Thursday, December 6, 2007

Establishing, Enforcing, and Marketing SLAs

Another presentation that I attended at the Gartner conference was David Coyle's session on “Establishing, Enforcing and Marketing SLAs.”

He started the session by asking how many service level agreements (SLAs) were established at organizations represented by the audience. 74% of the participants reported that their organizations have at least one SLAs established, and 15% have over 20 SLAs. This result was fairly consistent with a survey that we conducted at OpenWorld. Over half of the respondents in our survey also indicated that they are using SLAs at their organizations.

The question, however, is how many of these are formal SLAs, and whether these organizations can guarantee the delivery of the SLAs. According to Gartner's model, an organization has to be at level 3 maturity or higher in order to be able to have high confidence in achieving SLAs. This is because many of the supportive service delivery and service support processes need to be in place first.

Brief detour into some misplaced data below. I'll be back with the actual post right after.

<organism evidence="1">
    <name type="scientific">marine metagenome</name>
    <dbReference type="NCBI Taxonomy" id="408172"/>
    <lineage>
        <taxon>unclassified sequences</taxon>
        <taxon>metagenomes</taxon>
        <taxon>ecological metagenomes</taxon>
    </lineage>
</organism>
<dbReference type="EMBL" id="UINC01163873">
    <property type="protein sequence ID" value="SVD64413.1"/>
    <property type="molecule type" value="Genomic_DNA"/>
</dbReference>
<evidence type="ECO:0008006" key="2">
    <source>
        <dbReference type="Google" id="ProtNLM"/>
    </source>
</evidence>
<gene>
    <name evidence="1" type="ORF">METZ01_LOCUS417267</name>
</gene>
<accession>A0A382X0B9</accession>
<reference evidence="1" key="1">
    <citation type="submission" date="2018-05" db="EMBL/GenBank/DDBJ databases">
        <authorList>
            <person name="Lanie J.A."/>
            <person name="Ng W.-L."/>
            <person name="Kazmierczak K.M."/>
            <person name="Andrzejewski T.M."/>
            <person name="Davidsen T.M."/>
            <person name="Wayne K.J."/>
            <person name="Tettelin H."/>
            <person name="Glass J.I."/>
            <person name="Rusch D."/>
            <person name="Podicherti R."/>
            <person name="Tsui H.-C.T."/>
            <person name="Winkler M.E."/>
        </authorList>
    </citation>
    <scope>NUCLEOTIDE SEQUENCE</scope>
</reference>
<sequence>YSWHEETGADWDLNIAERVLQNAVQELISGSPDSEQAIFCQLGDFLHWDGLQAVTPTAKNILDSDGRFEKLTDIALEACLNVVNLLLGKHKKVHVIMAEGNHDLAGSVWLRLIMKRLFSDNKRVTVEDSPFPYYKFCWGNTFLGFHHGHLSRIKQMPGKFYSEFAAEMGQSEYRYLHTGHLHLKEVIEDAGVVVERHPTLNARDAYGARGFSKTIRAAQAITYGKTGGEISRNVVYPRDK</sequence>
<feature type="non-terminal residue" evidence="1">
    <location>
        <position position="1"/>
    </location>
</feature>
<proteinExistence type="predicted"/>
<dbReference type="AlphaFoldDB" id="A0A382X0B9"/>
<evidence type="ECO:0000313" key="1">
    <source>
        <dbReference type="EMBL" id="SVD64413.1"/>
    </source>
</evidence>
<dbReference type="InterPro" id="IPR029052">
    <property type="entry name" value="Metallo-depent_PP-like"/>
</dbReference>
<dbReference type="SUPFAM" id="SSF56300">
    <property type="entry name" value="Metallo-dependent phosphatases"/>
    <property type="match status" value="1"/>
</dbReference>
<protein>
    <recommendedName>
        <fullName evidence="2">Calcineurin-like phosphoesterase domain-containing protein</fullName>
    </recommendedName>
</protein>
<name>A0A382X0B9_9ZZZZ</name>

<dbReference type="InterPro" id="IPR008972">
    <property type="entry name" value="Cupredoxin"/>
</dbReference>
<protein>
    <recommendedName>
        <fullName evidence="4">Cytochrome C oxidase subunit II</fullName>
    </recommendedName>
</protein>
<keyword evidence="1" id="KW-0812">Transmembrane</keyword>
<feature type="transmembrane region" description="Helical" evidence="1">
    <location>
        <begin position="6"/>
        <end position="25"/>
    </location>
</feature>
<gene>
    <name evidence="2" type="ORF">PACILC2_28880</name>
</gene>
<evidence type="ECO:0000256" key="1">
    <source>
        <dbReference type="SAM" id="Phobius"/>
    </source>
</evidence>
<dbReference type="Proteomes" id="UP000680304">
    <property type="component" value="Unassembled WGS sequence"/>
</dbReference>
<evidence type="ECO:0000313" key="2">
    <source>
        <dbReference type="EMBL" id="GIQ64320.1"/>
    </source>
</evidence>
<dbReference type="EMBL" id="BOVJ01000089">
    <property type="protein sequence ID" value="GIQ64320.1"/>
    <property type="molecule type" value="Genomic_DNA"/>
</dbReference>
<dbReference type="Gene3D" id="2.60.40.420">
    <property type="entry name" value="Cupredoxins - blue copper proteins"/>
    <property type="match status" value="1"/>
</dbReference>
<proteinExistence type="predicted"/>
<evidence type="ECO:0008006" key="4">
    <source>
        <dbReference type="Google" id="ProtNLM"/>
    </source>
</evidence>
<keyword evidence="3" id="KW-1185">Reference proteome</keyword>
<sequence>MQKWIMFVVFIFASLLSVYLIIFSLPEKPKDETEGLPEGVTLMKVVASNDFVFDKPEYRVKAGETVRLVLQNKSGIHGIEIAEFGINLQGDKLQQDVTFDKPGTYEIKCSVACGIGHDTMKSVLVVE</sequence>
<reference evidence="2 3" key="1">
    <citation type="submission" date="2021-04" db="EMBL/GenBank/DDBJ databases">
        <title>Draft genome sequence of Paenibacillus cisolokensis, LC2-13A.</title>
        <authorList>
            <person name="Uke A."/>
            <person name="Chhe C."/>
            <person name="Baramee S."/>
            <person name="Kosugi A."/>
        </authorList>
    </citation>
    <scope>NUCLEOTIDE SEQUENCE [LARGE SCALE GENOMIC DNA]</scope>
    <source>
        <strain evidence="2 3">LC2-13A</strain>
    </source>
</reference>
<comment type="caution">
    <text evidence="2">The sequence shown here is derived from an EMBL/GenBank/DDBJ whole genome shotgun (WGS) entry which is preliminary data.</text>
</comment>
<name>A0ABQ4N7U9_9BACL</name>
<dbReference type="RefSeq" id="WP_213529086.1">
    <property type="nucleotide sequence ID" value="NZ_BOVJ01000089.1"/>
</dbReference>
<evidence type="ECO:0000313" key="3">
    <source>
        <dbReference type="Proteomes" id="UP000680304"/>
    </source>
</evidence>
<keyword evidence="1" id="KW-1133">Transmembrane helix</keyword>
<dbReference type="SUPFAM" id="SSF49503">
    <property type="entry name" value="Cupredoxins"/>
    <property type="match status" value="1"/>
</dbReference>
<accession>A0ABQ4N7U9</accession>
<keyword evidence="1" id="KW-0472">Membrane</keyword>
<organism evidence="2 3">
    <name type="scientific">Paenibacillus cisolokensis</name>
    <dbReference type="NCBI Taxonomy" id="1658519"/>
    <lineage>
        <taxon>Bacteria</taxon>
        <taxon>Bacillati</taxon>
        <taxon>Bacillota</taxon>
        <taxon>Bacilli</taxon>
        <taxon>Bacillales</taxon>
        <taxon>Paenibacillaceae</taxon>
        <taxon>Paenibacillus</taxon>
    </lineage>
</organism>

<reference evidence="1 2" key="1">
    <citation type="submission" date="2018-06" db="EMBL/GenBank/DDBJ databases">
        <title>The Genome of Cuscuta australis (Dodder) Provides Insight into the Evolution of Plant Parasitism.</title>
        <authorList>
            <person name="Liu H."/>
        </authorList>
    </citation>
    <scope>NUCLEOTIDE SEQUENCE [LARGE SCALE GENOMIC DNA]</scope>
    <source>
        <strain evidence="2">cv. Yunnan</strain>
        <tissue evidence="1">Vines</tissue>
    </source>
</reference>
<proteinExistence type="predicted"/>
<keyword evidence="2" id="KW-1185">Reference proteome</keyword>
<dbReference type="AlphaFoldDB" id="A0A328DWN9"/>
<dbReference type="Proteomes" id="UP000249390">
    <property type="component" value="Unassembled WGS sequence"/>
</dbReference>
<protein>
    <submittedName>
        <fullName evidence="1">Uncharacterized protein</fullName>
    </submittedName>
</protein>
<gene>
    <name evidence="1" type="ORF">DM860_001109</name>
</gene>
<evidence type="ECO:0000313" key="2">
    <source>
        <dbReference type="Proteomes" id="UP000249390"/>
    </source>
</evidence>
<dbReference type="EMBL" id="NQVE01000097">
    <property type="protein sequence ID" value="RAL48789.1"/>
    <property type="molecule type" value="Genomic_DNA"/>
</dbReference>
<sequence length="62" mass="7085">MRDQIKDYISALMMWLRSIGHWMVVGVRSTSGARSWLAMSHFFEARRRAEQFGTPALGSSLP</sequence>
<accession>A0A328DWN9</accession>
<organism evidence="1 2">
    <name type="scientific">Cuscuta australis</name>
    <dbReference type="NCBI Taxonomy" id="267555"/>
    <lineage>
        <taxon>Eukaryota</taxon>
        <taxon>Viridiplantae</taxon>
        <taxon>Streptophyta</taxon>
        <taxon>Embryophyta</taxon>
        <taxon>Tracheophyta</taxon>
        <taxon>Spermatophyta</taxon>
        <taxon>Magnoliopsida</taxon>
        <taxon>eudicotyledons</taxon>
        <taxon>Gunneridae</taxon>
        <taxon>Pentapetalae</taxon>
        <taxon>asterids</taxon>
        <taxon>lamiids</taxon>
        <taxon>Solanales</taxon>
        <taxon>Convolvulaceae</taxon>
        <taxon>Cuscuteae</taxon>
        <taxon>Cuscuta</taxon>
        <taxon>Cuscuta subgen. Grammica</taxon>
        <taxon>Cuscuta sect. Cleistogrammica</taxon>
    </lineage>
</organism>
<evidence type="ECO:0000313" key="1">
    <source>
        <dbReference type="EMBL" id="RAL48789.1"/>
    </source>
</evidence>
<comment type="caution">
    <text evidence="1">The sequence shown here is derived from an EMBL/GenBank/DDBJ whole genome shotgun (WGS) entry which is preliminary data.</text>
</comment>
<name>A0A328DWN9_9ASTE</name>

Even though an organization may not be ready to fully deliver the terms of an SLA, it doesn't mean it should not be done. SLAs are important because they help drive continuous improvements by providing targets to aim for, and they help IT communicate the values delivered. In fact, David Coyle argued that regular, formal service level review meetings should be used to highlight successes.

In terms of enforcement, the key is to make sure that there are proper rewards and penalties to drive behavior. The leading organizations even link IT staff bonuses to SLA attainment. This kind of practice is still rather rare, and it was confirmed by a participant poll that only a small percentage of organizations represented at the conference had this sort of policy. Still, linking performance to compensation makes a lot of sense as long as the system is implemented carefully.

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